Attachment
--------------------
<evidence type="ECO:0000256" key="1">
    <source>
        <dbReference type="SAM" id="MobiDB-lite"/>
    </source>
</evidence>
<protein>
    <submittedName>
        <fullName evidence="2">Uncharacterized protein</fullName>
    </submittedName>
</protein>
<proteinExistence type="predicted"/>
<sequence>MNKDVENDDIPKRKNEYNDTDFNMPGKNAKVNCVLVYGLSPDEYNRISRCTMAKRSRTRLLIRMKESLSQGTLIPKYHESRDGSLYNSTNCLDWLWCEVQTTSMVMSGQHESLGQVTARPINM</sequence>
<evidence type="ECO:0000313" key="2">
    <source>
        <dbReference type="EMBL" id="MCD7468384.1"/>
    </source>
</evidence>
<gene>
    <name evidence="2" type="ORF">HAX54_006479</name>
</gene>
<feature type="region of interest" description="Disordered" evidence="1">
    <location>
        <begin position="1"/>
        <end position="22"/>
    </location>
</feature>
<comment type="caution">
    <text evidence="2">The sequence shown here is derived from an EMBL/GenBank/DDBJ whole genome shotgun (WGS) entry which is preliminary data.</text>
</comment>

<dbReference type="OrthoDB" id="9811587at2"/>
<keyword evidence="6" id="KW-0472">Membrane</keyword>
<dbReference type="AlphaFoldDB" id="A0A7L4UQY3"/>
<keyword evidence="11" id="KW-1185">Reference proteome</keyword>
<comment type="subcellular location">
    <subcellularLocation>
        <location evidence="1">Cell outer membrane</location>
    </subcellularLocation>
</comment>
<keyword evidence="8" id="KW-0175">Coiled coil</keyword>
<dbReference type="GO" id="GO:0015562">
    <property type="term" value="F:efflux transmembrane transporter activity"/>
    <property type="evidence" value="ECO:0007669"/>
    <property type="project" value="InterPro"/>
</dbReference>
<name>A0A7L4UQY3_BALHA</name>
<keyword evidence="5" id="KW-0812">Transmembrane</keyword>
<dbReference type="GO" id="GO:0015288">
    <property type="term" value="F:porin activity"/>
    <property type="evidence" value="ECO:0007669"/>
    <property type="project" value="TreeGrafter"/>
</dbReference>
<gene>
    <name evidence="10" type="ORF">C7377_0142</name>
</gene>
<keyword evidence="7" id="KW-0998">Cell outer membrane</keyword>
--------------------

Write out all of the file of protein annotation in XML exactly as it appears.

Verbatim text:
<evidence type="ECO:0000256" key="1">
    <source>
        <dbReference type="SAM" id="MobiDB-lite"/>
    </source>
</evidence>
<protein>
    <submittedName>
        <fullName evidence="2">Uncharacterized protein</fullName>
    </submittedName>
</protein>
<proteinExistence type="predicted"/>
<sequence>MNKDVENDDIPKRKNEYNDTDFNMPGKNAKVNCVLVYGLSPDEYNRISRCTMAKRSRTRLLIRMKESLSQGTLIPKYHESRDGSLYNSTNCLDWLWCEVQTTSMVMSGQHESLGQVTARPINM</sequence>
<evidence type="ECO:0000313" key="2">
    <source>
        <dbReference type="EMBL" id="MCD7468384.1"/>
    </source>
</evidence>
<gene>
    <name evidence="2" type="ORF">HAX54_006479</name>
</gene>
<feature type="region of interest" description="Disordered" evidence="1">
    <location>
        <begin position="1"/>
        <end position="22"/>
    </location>
</feature>
<comment type="caution">
    <text evidence="2">The sequence shown here is derived from an EMBL/GenBank/DDBJ whole genome shotgun (WGS) entry which is preliminary data.</text>
</comment>

<dbReference type="OrthoDB" id="9811587at2"/>
<keyword evidence="6" id="KW-0472">Membrane</keyword>
<dbReference type="AlphaFoldDB" id="A0A7L4UQY3"/>
<keyword evidence="11" id="KW-1185">Reference proteome</keyword>
<comment type="subcellular location">
    <subcellularLocation>
        <location evidence="1">Cell outer membrane</location>
    </subcellularLocation>
</comment>
<keyword evidence="8" id="KW-0175">Coiled coil</keyword>
<dbReference type="GO" id="GO:0015562">
    <property type="term" value="F:efflux transmembrane transporter activity"/>
    <property type="evidence" value="ECO:0007669"/>
    <property type="project" value="InterPro"/>
</dbReference>
<name>A0A7L4UQY3_BALHA</name>
<keyword evidence="5" id="KW-0812">Transmembrane</keyword>
<dbReference type="GO" id="GO:0015288">
    <property type="term" value="F:porin activity"/>
    <property type="evidence" value="ECO:0007669"/>
    <property type="project" value="TreeGrafter"/>
</dbReference>
<gene>
    <name evidence="10" type="ORF">C7377_0142</name>
</gene>
<keyword evidence="7" id="KW-0998">Cell outer membrane</keyword>